This project can derive a lot of benefit from event sourcing. I am looking at GetEventStore.com for the event store. It is has a built-in subscription queue for event listeners (denormalizer, process managers, and external integrators). Its performance also looks to be quite good. The client is interested in a fail-over configuration, which it supports.

I plan on creating a template Windows Service for listeners that I can just reuse for different purposes. It will be responsible for remembering it's queue position by writing it to a file. So, it can be shut down and restarted to pick up where it left off. This also allows the queue position to be reset to the beginning (handy for denormalizers) by changing the file.


I'm thinking of having 2 denormalizers initially, which will each be in separate Windows services. One is for operational data. That is, data which is used by views to produce commands. And another for reporting data. That way, I can make different deployment choices for these functions. For example, I can give the operational denormalizer higher priority since the timeliness of the data updates are more important. It gives me choices, anyway.

I will also use the LocalBus here to take the messages received from the event store and locally publish them to all interested handlers inside the denormalizer's app domain. They would then perform whatever steps needed to update their read models. I will probably have to setup the writes to notify when the data is actually written to disk in order to update the stream position.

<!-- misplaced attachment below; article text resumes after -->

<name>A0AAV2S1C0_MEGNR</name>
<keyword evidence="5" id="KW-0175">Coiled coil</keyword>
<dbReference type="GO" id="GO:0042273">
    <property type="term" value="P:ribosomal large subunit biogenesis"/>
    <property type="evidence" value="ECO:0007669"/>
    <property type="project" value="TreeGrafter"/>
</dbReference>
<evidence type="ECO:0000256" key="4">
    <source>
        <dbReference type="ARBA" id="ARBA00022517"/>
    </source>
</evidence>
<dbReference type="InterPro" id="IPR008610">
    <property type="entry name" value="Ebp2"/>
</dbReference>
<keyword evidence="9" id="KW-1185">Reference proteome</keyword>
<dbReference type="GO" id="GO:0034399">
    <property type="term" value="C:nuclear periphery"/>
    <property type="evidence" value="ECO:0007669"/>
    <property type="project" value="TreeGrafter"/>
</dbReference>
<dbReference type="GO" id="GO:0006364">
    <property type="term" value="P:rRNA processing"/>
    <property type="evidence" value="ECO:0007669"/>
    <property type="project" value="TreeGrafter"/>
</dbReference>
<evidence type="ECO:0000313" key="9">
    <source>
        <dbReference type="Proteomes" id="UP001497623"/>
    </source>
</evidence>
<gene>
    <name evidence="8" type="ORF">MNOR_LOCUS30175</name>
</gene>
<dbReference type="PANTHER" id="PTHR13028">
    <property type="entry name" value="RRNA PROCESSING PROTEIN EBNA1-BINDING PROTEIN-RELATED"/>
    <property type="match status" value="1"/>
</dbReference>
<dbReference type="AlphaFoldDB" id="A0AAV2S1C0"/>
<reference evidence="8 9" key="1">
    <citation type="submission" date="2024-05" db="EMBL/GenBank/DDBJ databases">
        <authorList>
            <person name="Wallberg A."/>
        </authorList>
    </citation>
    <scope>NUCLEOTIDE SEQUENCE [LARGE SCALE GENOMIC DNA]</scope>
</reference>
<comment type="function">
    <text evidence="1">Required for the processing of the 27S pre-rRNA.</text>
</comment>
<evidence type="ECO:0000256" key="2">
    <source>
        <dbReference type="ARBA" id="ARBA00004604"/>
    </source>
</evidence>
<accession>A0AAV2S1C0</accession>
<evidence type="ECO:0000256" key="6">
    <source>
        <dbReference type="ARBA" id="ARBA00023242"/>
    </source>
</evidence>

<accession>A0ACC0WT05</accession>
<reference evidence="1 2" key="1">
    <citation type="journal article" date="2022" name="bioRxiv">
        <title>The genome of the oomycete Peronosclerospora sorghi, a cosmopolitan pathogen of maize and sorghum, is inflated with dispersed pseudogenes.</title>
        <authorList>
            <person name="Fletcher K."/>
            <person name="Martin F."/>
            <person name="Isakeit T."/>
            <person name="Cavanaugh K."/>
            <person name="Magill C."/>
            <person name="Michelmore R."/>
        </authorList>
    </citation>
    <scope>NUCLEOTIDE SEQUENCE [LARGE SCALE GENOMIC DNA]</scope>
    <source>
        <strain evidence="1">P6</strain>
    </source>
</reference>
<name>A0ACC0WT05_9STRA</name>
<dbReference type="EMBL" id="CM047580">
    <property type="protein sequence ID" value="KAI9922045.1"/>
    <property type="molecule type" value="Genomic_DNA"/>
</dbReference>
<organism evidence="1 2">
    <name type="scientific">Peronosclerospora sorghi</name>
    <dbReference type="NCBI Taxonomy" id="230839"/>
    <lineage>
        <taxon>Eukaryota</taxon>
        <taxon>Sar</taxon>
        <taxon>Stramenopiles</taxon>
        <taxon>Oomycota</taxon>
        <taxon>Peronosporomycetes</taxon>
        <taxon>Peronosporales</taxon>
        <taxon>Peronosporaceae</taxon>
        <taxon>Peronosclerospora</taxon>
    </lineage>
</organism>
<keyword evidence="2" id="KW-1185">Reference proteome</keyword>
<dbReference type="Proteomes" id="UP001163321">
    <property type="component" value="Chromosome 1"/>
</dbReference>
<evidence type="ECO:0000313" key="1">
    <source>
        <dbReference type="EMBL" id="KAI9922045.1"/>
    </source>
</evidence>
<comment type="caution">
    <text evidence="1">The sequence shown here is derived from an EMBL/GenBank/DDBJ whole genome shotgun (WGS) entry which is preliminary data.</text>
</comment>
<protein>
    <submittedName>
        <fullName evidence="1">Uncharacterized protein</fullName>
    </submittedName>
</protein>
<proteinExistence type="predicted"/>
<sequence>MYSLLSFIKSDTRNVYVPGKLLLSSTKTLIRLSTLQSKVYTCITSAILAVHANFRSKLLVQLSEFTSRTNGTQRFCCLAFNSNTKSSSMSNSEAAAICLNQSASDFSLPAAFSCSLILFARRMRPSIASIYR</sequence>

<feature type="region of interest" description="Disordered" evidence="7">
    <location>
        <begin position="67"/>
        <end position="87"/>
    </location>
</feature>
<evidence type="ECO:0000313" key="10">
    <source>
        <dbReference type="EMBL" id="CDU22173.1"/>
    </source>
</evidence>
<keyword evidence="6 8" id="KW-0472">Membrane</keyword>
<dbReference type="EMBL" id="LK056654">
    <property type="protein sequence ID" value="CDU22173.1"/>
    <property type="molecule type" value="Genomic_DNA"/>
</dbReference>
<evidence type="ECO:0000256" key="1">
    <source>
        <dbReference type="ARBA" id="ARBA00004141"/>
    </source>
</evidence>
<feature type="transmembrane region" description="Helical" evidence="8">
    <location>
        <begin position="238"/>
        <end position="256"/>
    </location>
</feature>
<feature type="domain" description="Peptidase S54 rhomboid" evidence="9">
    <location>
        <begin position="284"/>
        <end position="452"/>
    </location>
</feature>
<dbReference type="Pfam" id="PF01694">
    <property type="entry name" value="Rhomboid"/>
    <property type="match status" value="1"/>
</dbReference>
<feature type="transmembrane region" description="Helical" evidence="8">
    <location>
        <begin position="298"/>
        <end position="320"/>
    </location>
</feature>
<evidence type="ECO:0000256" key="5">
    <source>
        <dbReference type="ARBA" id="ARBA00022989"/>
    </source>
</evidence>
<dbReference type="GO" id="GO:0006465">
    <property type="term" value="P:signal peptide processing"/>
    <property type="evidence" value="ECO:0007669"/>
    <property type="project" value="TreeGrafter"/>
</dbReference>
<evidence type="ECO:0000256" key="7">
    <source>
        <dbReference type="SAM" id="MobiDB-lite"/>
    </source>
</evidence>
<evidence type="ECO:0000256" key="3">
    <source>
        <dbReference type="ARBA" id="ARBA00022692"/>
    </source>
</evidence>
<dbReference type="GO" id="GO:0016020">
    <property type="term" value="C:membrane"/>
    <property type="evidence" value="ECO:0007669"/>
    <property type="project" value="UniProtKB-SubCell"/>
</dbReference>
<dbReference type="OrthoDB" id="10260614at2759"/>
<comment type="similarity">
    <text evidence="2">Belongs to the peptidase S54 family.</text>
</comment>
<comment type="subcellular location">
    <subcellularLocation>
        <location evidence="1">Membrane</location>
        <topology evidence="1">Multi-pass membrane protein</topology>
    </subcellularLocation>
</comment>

Process Managers

In the case where there is logic that needs to be executed in response to events that happen, I will have another listener service (which subscribes to the event store). In that service, LocalBus will deliver to PM handlers, which will load and run its business process. The common example is a shipping workflow. The PM looks for OrderReceived and PaymentApplied before it sends the ShipOrder command for a given OrderId. For the most part, I'm modeling these process managers as aggregates in case there needs to be more logic than a simple state machine. I have some things I'm still working out here, which I will go over later.

External Integrators

For this project, I anticipate there being some external integrators who want to listen to the event stream and construct their own data models. There will have to be a new stream projection created and appropriate security setup for them. Then I can just give them a URL and the listener template that I have already been using for denormalizers and process managers.


So far we're looking at WPF for internal and MVC or WebForms for external (depending on developer familiarity). I would probably do HTML5 if possible. The inputs and outputs of the UI are pretty simple. It takes in read model data and user interaction and converts that into commands to send to the command service. (Not that this translation is easy.)